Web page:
(Mukat-abhimaanee-mukatah-hi-badhah-abhimaani-upi-kivdanti-ih-satya-iyam-yaa-matih-saa-gatih-bhvaet/1, 11/)

We find the echo of the same words in Sri Ramakrishna, “One, who says, I cannot be free, verily cannot be free. One with ego of freeness becomes free, one with ego of bondage remains so. One, who exerts will to say, I am free, verily achieves freedom. One who utters, day in and day out, I am bound, becomes so.

Sri Ramakrishna being ‘Uttam Baidya’, warns us that ‘it is useless effort to try to change one’s essential script (he uses the word ‘bhab’) forcefully.’ He actually warns against any possible self-deception and delusion. He calls this ‘vaber ghare churi.’ That, one can fall a prey to another set of narrative or script in forceful effort to escape from one set, doesn’t escape his vigilance. He tells it plain ‘thousands of self-analysis won’t the ego kill!’ What he teaches is that replacing a negative set of script with a positive one is just a first step to freedom. It is a strategy at best. Such replacement is necessary and possible, but one should not be too complacent with the primary achievement. The final climax of completely vanquishing the I-ness is beyond any script or non-script of conscious will. 

Sri Ramakrishna says that one who lives a societal life is bound to earn ‘dirt’ because one cannot remain entirely free from the lure of ‘possession, pleasure and power’. To him, freedom or bondage, both are in the mind. Despite the challenge of ‘possession, pleasure and power’, he doesn’t call for renunciation of societal life. He calls for freedom of the mind from the trap of ‘possession, pleasure and power’. 

Sri Ramakrishna doesn’t want to re-write a script for others, as other Gurus would fain to do. He wants his disciples or followers (he used to say time and again that he would not want to become any Guru or authority), if they want to be identified with such words, to take up responsibilities on their own shoulders to free themselves. Ages before, Sri Krishna roared, ‘Do not become a coward, O Arjun, because it does not befit you. Shake off this trivial weakness of your heart and get up for the battle, O Arjun. (2.03)’

Sri Ramakrishna wants the same spirit in all men. When he calls for a change of the negative script (I am bound), he is actually calling for greater courageous responsibility towards one’s own self, “call yourself free, and you shall be free.”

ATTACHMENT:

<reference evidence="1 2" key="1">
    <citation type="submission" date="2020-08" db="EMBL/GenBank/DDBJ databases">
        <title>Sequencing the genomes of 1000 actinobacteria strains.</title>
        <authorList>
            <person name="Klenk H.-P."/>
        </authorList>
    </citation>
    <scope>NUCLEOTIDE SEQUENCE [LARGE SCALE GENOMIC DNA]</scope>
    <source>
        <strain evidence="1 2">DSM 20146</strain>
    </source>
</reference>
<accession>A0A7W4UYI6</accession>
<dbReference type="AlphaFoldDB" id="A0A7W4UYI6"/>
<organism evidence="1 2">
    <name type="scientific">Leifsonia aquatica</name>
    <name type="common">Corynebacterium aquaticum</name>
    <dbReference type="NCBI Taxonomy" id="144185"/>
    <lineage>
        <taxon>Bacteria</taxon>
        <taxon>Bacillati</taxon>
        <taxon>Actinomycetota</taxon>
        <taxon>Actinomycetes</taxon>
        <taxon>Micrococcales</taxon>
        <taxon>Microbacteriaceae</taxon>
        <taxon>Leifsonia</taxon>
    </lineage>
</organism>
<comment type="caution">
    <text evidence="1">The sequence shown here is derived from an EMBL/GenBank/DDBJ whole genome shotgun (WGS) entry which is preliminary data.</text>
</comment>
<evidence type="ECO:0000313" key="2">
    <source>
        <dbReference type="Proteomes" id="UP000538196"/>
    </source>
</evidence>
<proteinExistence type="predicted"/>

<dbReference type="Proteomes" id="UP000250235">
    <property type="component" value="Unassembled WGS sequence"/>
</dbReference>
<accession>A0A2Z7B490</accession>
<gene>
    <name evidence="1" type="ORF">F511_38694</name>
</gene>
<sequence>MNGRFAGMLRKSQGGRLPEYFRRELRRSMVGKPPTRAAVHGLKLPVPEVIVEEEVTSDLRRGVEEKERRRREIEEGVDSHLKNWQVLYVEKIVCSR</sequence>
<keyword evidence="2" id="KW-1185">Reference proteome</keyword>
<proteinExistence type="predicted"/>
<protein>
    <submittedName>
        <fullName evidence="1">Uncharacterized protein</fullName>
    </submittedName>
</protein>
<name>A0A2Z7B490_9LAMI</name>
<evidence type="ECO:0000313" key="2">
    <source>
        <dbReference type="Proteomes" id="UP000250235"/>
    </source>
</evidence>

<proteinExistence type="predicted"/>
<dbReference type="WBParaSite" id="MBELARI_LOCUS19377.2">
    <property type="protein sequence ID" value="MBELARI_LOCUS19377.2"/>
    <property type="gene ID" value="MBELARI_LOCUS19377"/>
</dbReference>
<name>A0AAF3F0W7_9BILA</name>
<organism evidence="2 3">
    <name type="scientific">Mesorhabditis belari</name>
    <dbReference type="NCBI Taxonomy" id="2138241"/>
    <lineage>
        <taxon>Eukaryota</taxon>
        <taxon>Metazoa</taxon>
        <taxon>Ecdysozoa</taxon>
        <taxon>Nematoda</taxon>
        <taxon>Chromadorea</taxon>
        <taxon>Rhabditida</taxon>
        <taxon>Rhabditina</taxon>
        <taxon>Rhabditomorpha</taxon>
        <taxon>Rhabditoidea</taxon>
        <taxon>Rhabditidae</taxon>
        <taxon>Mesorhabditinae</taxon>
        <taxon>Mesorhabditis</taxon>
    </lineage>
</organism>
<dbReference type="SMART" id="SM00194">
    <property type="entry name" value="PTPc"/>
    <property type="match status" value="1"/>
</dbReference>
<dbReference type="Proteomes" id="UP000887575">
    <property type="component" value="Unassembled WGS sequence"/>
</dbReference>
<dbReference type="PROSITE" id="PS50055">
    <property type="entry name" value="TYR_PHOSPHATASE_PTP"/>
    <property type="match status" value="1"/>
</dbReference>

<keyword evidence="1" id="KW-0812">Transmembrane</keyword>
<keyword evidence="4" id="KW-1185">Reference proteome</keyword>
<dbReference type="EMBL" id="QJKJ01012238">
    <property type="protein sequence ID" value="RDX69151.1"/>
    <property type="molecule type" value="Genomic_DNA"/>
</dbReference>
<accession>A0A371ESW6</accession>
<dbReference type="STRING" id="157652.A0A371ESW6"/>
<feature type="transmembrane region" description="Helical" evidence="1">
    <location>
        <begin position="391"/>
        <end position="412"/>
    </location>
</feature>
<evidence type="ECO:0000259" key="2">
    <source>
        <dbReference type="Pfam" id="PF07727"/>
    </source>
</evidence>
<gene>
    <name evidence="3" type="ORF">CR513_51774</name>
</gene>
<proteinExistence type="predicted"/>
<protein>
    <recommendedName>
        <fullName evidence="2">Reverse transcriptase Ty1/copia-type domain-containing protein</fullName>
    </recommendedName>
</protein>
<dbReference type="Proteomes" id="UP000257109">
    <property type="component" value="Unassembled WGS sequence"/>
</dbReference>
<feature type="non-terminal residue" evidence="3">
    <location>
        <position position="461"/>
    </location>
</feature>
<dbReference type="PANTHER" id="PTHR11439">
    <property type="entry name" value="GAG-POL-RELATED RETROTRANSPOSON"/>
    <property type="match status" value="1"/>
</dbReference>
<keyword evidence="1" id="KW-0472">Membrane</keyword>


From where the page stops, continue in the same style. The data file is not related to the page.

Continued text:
Our responsibility in present times is thus two-fold. We have to free ourselves from two sets of control-paradigms. One is man-made, and the other is nature-made. The first battle (the preparatory Birat-yuddha ) against reptilian control managers is basically a psycho-intellectual battle, which is to be won by cultivating the practice of positive thought. It is a journey from amygdale-hippocampus-parietal lobe domination of the reptilian-limbic system, and dis-balanced cortex domination, to a balanced development of all brains towards evolution of frontal lobe, and for this, ‘the will to change’ is greatly necessary to aid nature’s evolutionary script, rather than passive waiting. The second and climactic battle is to be fought in the battle-field of the self’s ‘Kurukshetra’, against the Duryodhana-Duhshashana desire for ‘possession, pleasure and power’.

Sri Ramakrishna teaches us that the two battles are complementary.  And most important, they can be won.

7-Jan-2007
More by :  Indrajit Bandyopadhyay
 
Views: 2159
Article Comment Thank you for your comments.
Sir, you have raised questions, that are relevant and worth pondering. As an author of the article, and as a man whose heart is still vibrating, I myself am searching for the answers. From my experience I feel, yes, it is possible to change at the macro level. The only mentality to be acquired is 'love of war' against imposing forces. Perhaps, that's why Gita has its setting in battlefield.
Regards
Indrajit
Indrajit
04/24/2011
Article Comment " ‘the will to change’ is greatly necessary to aid nature’s evolutionary script, rather than passive waiting. The second and climactic battle is to be fought in the battle-field of the self’s ‘Kurukshetra’, against the Duryodhana-Duhshashana desire for ‘possession, pleasure and power’. Sri Ramakrishna teaches us that the two battles are complementary. And most important, they can be won."
Great leaders like Sri Ramakrishna. Gandhi er al, have achieved individual transformations in themselves and in many others for short durations. But Society at the macro level has always reverted back to its reptillian level: self-seeking, leading to massive corruption and deprivation of the under-privileged. What or who can cause this significant change at the macro level that will take deep root to grow into a Banyan tree? Is there hope for shreyas for 'sakala janaan' in the near future? Or is the world to end in the Kalki yuga, due to our collective inability to resist the three P's dominance? - krishnaswamy
Krishnaswamy M.K
04/24/2011